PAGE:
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Flower Travellin’ Band - Made in Japan

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Artist: Flower Travellin’ Band

Album: Made in Japan

Label: Phoenix

Review date: Sep. 21, 2011

Formed in 1970 from the remnants of the cover band Yuya Uchida and the Flowers, Flower Travellin’ Band lasted only three years and released as many albums. The second, Satori, is a bona-fide classic, one of Japan’s great ‘70s rock albums whose blend of psychedelic atmosphere and prog-rock power remains astoundingly compelling.

Following Satori, then, was going to be a difficult act. Made in Japan — ironically named since it was recorded in Canada and sung in English — turned out to be a mighty strong contender even if it doesn’t quite reach the same peak. Thanks to Phoenix Records, it’s now possible to find the album in stores instead of on obscure mp3 blogs.

While certainly possessed of a psychedelic flavor, Flower Travellin’ Band was above all a rock band, with definite prog-rock tendencies that thankfully add to the proceedings without detracting from the riffs. Don’t be fooled by the opening "Unaware,” which is a slow, deep bluesy piece; from there the band turns up the fuzz and gets heavier. The center trio — "Kamikaze,” "Hiroshima” and "Spasms" — are where it’s at.

Hideki Ishima’s sharp guitar work and Joe Yamanaka’s soaring vocals form the backbone of these songs. For some, Yamanaka’s falsetto might be a bit too much, but it’s part and parcel of the band’s emotional punch. On the album’s centerpiece, "Hiroshima,” his voice bears a strong Ozzy flavor that fits perfectly with Ishima’s fuzzed-out guitar. The latter floats in the back during the verses, but eventually takes off for a marvelous middle eastern-tinged solo. The band’s ability to float one moment and stab the next is one of the tricks that made Flower Travellin’ Band special, and it’s where the group’s prog-rock attitude benefits them most. When everyone turns as a unit and suddenly hits on all cylinders, it’s exhilarating. Sadly, Yamanaka passed away in August due to cancer.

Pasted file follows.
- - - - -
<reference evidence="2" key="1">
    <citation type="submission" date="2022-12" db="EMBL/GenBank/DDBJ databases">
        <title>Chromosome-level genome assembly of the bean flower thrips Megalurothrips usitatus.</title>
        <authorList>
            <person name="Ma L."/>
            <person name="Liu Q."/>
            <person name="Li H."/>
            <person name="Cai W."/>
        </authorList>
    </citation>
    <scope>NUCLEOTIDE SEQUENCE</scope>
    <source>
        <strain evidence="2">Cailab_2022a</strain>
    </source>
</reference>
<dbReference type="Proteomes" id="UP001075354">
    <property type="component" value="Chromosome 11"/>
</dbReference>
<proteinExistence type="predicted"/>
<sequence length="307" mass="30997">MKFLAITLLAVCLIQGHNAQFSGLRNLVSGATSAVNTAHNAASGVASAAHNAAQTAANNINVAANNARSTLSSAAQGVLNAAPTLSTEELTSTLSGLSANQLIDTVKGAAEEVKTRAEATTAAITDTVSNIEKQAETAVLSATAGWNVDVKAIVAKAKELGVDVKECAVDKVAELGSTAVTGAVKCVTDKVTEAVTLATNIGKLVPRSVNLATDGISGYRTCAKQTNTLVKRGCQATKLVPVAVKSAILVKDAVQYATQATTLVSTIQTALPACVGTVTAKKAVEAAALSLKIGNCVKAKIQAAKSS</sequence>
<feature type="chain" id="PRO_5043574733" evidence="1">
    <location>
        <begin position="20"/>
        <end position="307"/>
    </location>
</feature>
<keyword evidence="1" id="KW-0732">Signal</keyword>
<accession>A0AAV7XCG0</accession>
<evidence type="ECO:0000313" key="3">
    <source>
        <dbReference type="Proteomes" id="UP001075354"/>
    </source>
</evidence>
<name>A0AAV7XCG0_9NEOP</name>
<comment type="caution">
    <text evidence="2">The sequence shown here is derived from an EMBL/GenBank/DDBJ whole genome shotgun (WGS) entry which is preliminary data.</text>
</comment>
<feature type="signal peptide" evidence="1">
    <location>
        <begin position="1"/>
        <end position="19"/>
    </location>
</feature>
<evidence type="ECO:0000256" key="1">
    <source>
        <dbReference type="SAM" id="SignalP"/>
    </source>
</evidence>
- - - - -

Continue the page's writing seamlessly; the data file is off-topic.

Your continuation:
Phoenix Records is, by all accounts, a bootleg label, meaning that they likely reissued this album without the permission of the band and without any plans to pay royalties. Given that the CD packaging sports illegibly small cover art and contains no additional liner notes, you needn’t feel bad about downloading it from your preferred file-sharing service. We can only hope some legit label will eventually reissue the complete Flower Travellin’ Band discography in the future.

By Mason Jones

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